Chris Monahan, who heads the NYPD Captains Endowment Association, is usually more circumspect than the leaders of the sergeants’ and patrolmen’s unions, so it’s notable that he just wrote his members about the impossible dilemma they’ve been placed in during the current disorders.
His e-mail warned that if cops go “hands off” on looters and unruly protesters, “you will be assaulted by them.” But if they go “hands on,” then “you will be assaulted by our elected officials.”
In short, the politicians “do not have your back and will use you as a political pawn!”
He’s absolutely right. On the one hand, officials from the mayor on down don’t want mayhem. On the other hand, the politicians compete to lead the rush to blame cops if something goes wrong.
Officers and commanders were told to enforce a curfew — and then be flexible about it. By Saturday night, apparently, they were being told not to enforce it all. Then the mayor canceled the last night of it.
And when police do arrest someone, illegal protesters and even most looters are released as soon as they make it in front of a judge. Heck, the Manhattan DA’s Office on Saturday even declined to press charges against a man arrested for allegedly vandalizing St. Patrick’s Cathedral — the suspected getaway driver for two women who defaced the church with graffiti. (He may still get indicted, pending further, active investigation.)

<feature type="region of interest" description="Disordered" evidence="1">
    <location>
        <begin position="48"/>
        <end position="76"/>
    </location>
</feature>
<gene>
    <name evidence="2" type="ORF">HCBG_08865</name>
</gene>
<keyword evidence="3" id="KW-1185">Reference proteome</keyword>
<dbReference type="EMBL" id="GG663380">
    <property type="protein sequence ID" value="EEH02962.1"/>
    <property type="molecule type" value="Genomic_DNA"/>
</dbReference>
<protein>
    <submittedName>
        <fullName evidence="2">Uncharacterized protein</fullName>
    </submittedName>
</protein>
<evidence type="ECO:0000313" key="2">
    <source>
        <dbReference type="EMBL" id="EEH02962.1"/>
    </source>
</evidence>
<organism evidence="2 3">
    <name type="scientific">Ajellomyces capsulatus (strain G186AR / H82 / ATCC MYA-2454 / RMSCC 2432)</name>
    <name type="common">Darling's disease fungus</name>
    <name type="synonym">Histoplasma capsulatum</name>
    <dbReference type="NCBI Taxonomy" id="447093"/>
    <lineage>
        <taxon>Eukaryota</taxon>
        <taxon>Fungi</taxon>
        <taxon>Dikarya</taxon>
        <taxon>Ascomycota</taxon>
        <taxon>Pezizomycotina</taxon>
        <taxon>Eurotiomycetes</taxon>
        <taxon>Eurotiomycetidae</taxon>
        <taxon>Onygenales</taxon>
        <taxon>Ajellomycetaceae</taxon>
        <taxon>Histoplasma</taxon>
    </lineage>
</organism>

Nearly all those charged with lawbreaking get to walk — even as multiple cops have been suspended or reassigned over charges they misbehaved (or failed to supervise properly) during the chaos.
Mayor Bill de Blasio hasn’t been the worst cop-basher over the past week. He noted, quite rightly, that police are operating in an environment where hundreds of them have been wounded — many because of direct and potentially deadly attacks.
But he’s getting worse. On Sunday, he had the gall to complain about police not wearing masks — when they’re in heavy gear, including helmets, because of the danger.
“It’s painful to people because it feels like [cops are] flouting the rules,” the mayor whinged. This, when even the most peaceful protesters have been flagrantly flouting the social-distancing rules and the whole “staying home saves lives” thing, not to mention those who gleefully defied the curfew — even after warnings that doing so enables the looters and violent anarchists.
And now de Blasio is rushing to appease the “Defund the Police” lunatics, vowing to cut the NYPD budget to fund youth programs, among other things. You can bet that’s just a taste of what’s coming.
Who will suffer most if you cut the budget of the NYPD? Poor neighborhoods where the crime rate will climb, as progressive politicians punish the very black and Hispanic residents whom they claim to want to help.
New York City is supposed to start reopening on Monday — with its commercial areas universally boarded up (often over broken store windows) and the boards covered with graffiti. And that’s not even the biggest roadblock to restoring normalcy.
No: The bigger problem is that the men and women of New York’s Finest, who work tirelessly to protect the public, are all distracted by the need to look over their shoulder for the next attack by a politician.
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